International Students and job seekers

Understanding Work Authorization

Off Campus Employment:

  • Curricular Practical Training (CPT)
    CPT is work authorization which allows a student to work in a job directly related to the student‘s major area of study before degree completion. CPT authorization is provided by ISSS and can be granted within 2-3 weeks of application submission.
  • Optional Practical Training (OPT)
    OPT is work authorization which allows a student to work in a job directly related to the student‘s major area of study either before or after degree completion. OPT authorization is provided by USCIS and is usually granted within 2-3 months after the student submits an application.
  • Other Off-Campus Employment

F-1 or J-1 students who are experiencing economic hardship caused by unforeseen circumstances beyond their control may be eligible for off-campus work authorization. Students in F-1 immigration status must apply through U.S. Citizenship and Immigration Services (USCIS) for the approval of this type of authorization.  

On-Campus Employment:

Students in F-1 or J-1 status are permitted to work on-campus at UNC-Chapel Hill up to 20 hours per week during the academic year (while classes are in session).  Students may work full-time (21 hours or more per week) during official University breaks or during the summer if they intend to enroll for the subsequent semester.

For J-1 Students

Academic Training (AT) for J-1 students is intended to provide practical work experience that complements the academic program. The training must be an integral part of the student’s academic goals and may be undertaken before or after completion of studies.

How to Look for Internships & Jobs in the U.S. (and International Student Friendly Companies)

Job and Internship Search Sites

  • Handshake (ONYEN required) – filter jobs by CPT/OPT/H1-B and network with international students from other schools.
  • Goinglobal (ONYEN required) – large database of jobs and database of international-hiring companies all over the world.
  • USA Careers (ONYEN required) – large database of jobs for US nationals looking for opportunities closer to home or international students that hope to stay in the United States.
  • – popular job search database for nationwide jobs.
  • – search for international UNC alumni to network with.
  • Heels Engage Network (ONYEN required) – search for international UNC alumni to network with.
  • Firsthand/Vault (ONYEN required) – find job search tips and strategies for international students.

Gain Experience

Career Fairs Hosted and Promoted by University Career Services

Part-Time Jobs & Experiential Learning

On-Campus Job Postings

Parker Dewey Micro-Internships Platform: Gain real-world, skill building experience through paid employer-sponsored short-term projects (10-40 hours).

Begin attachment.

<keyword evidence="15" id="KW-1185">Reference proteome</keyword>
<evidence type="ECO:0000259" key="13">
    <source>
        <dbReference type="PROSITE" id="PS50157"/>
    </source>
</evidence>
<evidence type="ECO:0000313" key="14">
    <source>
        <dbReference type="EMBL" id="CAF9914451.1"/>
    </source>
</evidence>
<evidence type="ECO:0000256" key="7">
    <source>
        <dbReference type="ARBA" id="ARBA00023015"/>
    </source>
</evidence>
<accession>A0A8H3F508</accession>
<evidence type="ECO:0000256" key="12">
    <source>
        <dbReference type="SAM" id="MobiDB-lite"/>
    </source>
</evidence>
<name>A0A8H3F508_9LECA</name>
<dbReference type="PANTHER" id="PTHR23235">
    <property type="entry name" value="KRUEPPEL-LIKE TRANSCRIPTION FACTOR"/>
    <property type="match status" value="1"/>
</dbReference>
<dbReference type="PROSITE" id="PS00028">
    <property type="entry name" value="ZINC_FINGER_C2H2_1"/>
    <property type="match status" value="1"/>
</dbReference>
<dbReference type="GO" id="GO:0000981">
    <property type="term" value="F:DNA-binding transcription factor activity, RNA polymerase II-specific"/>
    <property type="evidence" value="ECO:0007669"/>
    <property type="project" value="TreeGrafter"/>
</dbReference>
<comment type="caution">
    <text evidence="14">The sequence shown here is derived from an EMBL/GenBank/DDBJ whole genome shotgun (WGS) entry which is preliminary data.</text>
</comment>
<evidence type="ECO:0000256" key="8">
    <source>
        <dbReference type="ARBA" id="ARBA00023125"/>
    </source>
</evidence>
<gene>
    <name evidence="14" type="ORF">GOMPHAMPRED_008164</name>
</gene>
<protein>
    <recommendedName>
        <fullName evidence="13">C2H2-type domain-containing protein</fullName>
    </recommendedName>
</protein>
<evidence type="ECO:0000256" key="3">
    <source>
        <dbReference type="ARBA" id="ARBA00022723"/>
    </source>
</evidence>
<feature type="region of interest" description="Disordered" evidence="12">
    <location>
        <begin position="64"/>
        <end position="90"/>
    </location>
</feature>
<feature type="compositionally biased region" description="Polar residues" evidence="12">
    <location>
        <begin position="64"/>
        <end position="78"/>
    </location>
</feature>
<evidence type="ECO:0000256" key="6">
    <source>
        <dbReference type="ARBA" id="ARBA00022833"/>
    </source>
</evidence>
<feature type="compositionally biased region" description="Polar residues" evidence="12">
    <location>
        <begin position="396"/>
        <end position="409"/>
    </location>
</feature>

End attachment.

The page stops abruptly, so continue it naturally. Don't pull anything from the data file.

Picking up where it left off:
The Forage Virtual Work Experience Platform: UNC students can engage in Forage’s simulations to experience work at top companies like JPMorgan Chase, Lyft, EA and BCG.

International Student Friendly Companies

Use these resources to research companies in the United States that are international student friendly.

  • is an “employment website for foreign workers seeking opportunities in the United States.” Here are some tips for navigating this tool:
    • Just because an organization listed on this site has sponsored H-1B visas, that does not necessarily mean they will hire international students and/or recent graduates.
    • Check the job title and salary range for clues on whether the position is for entry level, mid-level, or experienced professionals.
    • When searching for visa sponsors, you can check the “Cap Exempt” box to see employers that are exempt from the H-1B cap.

  • Top 200 CPT Employers of 2019Top 200 OPT and STEM OPT Employers of 2019 (from US Immigration & Customs Enforcement)
    • DISCLAIMER: All of these employers on these lists have not been individually reviewed by University Career Services staff. It is important for students to thoroughly research employers they are interested in. Visit UCS or your School/Department-based career office to discuss individual employers, and get any questions answered. 

Employers who Have Posted Jobs with UNC Chapel Hill Undergraduate and Graduate International Students on CPT, OPT, and STEM OPT 

Below are alphabetized lists of companies that have historically worked with UNC Undergraduate and Graduate International Students on CPT, and OPTNOTE: These companies may have hired different numbers of students each year, and their hiring may be limited to specific majors. Please do not limit your applications to employers on this list.